Turns out, mead is the drink that has set the Phoenix drinking scene apart. Yes, mead. The “honey wine.” Many wide-ranging Arizona craft drinkers know that mead can be restrained and eye-widening, just like beer or wine or sake. That’s thanks to Superstition Meadery — based in Prescott and a local craft favorite — which recently debuted a large indoor-outdoor restaurant and mead destination called Superstition Downtown. Jeff and Jen Herbert, co-owners, opened in the lavishly restored Jim Ong’s Market. The Herberts have crafted more than 300 meads. Some highlight the soul of the ancient beverage, honey, including wildflower, mesquite, ironwood, and other honey, all sourced from Arizona until this year (as newly released canned “session meads” use Brazilian honey). Other Superstition meads sculpt and bend honey’s flavors via techniques like adding fruits and spices, or barrel aging. Just this fall, Superstition won six medals at the Mazer Cup, an international mead competition — the most of any meadery. Superstition Downtown offers a wide-ranging mead-and-food pairing program and has some 35 Superstition beverages, many on the 24 taps of the long, polished, L-shaped bar topped with wood salvaged from the splintery wake of a west-of-Flagstaff tornado. — Chris Malloy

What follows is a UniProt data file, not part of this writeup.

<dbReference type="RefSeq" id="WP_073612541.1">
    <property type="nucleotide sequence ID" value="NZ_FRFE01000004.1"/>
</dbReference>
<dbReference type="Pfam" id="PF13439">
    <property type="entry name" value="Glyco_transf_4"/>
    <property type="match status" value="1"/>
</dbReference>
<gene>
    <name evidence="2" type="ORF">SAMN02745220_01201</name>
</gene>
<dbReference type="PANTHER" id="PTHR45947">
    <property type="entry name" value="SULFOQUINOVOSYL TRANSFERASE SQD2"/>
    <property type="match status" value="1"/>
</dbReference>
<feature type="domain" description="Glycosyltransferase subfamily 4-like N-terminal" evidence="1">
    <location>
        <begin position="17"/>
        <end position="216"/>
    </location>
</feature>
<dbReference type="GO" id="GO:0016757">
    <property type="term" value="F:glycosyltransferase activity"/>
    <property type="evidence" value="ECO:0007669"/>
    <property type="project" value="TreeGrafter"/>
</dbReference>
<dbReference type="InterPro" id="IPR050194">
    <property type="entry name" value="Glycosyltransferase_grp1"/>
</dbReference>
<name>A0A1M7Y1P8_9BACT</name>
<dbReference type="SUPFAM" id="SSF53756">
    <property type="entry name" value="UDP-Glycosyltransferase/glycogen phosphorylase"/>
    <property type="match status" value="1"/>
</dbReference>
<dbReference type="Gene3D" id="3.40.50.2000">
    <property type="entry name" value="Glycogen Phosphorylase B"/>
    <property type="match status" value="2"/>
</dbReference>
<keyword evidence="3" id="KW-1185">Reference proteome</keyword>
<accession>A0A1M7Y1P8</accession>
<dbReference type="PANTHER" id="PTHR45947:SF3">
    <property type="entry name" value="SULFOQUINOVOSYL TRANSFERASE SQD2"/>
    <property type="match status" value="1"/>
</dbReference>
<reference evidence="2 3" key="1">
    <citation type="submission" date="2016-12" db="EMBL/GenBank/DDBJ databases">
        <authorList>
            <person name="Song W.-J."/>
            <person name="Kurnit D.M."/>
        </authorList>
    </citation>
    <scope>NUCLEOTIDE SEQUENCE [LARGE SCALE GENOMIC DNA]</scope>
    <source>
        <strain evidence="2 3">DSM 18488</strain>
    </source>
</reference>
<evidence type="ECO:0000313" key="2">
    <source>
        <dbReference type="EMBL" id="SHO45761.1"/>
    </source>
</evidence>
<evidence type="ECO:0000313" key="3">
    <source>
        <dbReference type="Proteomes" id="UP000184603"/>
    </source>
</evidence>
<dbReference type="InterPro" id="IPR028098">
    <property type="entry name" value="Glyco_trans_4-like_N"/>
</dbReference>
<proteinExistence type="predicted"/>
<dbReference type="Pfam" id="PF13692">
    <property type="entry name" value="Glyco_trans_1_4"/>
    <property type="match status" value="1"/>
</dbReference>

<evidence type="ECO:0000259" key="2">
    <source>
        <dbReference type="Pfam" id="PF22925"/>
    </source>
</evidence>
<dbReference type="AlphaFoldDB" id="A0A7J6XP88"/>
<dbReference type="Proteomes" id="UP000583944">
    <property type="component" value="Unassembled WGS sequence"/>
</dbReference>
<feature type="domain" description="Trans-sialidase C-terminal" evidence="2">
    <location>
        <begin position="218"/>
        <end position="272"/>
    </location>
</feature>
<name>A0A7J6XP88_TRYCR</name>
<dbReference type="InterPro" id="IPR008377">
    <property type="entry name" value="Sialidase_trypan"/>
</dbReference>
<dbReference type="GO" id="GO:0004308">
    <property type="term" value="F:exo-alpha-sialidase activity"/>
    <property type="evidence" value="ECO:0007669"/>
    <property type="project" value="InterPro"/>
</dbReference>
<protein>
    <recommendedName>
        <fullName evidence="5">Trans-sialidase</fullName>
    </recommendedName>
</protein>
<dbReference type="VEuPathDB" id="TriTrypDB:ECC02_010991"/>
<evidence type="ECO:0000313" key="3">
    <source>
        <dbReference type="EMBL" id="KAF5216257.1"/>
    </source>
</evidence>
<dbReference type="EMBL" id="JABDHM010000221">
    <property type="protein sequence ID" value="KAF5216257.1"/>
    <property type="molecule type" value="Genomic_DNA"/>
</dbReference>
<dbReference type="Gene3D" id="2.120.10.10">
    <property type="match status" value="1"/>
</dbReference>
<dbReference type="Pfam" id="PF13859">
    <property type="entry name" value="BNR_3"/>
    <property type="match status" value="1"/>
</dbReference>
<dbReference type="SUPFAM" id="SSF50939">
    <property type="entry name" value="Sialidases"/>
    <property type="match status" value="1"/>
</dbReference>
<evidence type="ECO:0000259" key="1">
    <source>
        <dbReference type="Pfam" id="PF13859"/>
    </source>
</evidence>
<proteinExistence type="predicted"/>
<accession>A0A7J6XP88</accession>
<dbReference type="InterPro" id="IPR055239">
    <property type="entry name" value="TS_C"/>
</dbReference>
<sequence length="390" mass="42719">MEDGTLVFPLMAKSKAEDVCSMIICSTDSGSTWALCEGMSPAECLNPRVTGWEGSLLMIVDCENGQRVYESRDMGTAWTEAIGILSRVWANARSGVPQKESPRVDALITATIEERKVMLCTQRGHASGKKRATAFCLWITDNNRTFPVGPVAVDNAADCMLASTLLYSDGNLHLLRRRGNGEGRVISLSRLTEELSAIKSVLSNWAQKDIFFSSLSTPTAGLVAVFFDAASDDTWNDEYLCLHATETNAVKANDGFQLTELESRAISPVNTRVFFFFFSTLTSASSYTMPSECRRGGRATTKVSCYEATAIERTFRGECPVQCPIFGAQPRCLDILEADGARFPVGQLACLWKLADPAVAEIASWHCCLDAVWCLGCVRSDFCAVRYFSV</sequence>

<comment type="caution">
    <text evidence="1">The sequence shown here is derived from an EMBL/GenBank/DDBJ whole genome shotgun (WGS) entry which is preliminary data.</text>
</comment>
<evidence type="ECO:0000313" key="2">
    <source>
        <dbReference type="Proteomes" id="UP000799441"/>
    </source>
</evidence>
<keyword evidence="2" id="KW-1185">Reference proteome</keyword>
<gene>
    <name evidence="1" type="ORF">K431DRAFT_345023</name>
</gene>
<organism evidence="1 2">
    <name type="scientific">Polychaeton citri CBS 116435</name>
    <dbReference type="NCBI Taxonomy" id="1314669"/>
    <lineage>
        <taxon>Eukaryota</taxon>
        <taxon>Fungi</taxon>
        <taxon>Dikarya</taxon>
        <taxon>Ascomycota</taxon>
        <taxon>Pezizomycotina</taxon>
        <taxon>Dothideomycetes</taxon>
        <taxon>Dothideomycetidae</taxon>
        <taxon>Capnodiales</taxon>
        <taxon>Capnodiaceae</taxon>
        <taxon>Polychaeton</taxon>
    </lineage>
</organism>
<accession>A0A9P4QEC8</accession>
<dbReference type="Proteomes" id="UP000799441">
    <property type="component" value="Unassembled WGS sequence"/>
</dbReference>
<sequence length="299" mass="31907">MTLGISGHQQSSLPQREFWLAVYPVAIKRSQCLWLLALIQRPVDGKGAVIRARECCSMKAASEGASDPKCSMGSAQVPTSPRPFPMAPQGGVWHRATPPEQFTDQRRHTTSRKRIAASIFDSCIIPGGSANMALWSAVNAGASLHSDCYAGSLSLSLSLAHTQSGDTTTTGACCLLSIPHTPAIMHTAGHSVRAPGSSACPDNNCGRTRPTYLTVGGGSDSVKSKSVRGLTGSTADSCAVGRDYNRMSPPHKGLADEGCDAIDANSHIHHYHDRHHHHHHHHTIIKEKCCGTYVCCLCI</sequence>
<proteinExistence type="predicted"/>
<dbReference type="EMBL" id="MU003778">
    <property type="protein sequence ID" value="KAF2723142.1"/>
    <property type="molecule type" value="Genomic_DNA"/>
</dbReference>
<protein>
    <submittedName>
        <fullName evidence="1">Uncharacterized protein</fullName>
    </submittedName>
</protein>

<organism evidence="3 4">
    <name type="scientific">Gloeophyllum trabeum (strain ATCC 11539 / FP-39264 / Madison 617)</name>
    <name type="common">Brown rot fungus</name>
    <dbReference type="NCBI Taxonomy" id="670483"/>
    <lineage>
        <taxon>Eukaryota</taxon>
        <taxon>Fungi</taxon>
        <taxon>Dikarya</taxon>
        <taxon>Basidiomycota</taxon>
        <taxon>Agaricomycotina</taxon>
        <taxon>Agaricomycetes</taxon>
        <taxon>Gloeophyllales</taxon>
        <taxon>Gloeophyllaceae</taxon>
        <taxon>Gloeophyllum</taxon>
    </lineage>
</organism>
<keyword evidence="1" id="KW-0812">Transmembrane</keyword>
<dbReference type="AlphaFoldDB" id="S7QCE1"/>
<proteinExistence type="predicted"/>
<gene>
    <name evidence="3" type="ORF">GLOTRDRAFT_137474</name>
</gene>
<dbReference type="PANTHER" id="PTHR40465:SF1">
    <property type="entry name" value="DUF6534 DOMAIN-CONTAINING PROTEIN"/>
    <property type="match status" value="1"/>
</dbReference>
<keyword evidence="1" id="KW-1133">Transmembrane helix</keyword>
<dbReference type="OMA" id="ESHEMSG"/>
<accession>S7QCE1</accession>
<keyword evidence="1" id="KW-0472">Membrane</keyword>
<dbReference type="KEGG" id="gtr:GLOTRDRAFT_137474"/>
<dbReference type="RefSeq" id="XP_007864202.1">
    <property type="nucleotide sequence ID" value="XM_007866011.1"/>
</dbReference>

click to enlarge Shoutout to the ice cubes with the H on them at Highball. - LAUREN CUSIMANO
Shoutout to the ice cubes with the H on them at Highball.
Lauren Cusimano

Highball

1514 North Seventh Avenue